“They are often found near the trojanborg’s, some think they were built with stones from old ruins. Graves from people that lived by the shore and hunted seals and whales. Those who came here first, and hunted in the moonshine.” I looked up at the stars that were starting to fade.

    “The labyrinth was a manifestation of the sun cult and later Christianity, a definitive way to shut them out. But I don’t think…”

    “What do you think, then?” He smiled. I didn’t know what to say. I remembered what Dad said. About certain places that generate darkness. Places that make things move around them, wander in cycles. He always told me to watch out for the intersections, the crosses. We’re drawn to them, attracted by the invisible forces, but we have to watch out.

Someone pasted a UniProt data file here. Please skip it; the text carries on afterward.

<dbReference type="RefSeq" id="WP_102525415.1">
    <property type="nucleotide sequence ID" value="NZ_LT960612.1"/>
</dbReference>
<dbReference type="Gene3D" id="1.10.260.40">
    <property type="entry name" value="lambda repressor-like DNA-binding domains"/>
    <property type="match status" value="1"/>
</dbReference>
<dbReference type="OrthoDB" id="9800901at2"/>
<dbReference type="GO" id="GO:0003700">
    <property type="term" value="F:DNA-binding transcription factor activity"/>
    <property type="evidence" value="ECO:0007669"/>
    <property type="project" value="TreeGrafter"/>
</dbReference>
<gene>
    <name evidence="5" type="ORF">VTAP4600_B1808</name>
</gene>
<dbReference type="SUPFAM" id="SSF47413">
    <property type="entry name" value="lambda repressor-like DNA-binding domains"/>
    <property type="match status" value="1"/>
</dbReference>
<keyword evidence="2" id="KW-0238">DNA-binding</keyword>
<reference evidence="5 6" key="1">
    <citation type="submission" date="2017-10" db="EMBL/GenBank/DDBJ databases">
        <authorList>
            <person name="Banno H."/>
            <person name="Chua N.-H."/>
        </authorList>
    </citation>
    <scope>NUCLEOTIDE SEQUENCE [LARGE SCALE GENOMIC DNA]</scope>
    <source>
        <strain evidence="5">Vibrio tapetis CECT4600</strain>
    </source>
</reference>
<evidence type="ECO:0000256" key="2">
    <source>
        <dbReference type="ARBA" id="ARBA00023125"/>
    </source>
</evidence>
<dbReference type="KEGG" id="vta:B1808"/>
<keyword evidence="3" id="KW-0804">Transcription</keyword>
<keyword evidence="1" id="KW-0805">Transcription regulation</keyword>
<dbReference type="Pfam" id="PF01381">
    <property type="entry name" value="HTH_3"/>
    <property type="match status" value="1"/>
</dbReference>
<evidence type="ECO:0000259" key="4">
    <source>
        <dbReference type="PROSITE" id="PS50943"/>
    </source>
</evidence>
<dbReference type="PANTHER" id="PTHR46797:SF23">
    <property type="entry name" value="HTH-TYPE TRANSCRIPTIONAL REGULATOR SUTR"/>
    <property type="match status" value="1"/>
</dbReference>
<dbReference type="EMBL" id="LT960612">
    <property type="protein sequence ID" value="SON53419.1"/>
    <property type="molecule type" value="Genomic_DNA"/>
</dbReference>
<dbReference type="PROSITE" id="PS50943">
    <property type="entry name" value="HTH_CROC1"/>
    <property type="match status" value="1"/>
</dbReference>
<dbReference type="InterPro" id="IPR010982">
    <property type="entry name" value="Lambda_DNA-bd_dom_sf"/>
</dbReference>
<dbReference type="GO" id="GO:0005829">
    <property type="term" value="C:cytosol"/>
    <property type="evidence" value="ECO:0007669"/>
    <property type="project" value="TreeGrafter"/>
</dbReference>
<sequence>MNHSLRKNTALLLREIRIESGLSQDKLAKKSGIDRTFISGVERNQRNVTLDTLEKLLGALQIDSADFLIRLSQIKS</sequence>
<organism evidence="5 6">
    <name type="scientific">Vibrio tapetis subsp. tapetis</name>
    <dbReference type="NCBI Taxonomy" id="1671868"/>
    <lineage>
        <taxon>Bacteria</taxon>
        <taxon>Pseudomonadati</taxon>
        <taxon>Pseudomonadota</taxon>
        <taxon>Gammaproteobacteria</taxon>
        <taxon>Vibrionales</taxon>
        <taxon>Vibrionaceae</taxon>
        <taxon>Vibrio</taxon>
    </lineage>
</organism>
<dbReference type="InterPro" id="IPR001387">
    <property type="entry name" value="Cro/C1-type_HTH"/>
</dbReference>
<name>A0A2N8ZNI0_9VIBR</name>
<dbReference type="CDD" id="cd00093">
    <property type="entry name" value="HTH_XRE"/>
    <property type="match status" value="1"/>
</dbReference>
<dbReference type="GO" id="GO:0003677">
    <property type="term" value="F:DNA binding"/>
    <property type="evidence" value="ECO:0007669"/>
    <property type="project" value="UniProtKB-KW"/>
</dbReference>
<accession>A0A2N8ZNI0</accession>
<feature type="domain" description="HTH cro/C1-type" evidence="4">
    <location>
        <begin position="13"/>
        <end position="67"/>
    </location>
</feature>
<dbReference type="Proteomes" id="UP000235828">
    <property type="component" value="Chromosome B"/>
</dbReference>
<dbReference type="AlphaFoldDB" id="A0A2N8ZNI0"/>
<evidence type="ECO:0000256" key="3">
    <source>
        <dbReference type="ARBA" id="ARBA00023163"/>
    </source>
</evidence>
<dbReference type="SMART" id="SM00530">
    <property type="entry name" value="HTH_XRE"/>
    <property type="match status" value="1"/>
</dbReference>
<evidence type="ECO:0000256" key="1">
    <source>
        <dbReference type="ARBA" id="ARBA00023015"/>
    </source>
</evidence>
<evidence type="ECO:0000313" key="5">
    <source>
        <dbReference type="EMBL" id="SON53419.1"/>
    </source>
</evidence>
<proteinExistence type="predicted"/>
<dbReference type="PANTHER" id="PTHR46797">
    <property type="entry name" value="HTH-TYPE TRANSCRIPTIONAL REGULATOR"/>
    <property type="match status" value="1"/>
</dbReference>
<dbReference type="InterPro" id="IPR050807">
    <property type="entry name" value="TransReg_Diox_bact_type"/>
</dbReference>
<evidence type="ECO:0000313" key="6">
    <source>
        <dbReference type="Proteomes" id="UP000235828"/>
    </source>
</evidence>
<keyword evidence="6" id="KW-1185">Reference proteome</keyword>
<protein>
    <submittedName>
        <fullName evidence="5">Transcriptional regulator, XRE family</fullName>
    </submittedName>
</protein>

“If you’ve made sacrifices at the same place for over a thousand years, I don’t think you’ll leave it in the first place. It takes a lot... ”

    I tried to look Kåre in the eyes, but he was busy picking up foil from the moss-covered rocks and putting it in a zip bag. 

    “I don’t believe in coincidences”, I said, “maybe there was something, like something in the ground that made people seek those places out...  And seek them out over and over again.”

    We stood up and walked down the hill, side by side, into the haze of people dancing and screaming.

    The sound of laughter, an exaggerated, broken laughter, woke me up. I was lying in the backseat with my throbbing head in Kåre’s lap. He tried to speak over the music, almost screaming, I remember hearing him say something about how he couldn’t stand up straight anymore. Because it was so strong now, so fucking strong. 

    I couldn’t see Eli or Sindra, the guys sitting in the front seat were complete strangers to me. 

    The broken laughter-guy interrupted Kåre. “Hahaha! You fucking freak! You fucking hippie!”

    The other one, the one driving, asked for coordinates. Kåre answered: “That place has no price. You just gotta have something she wants. You have to deliver.”

    “Deliver what? What does it cost?” the other one asked skeptically.

    Kåre sighed. “Do you know what ‘the left-hand path’ is?”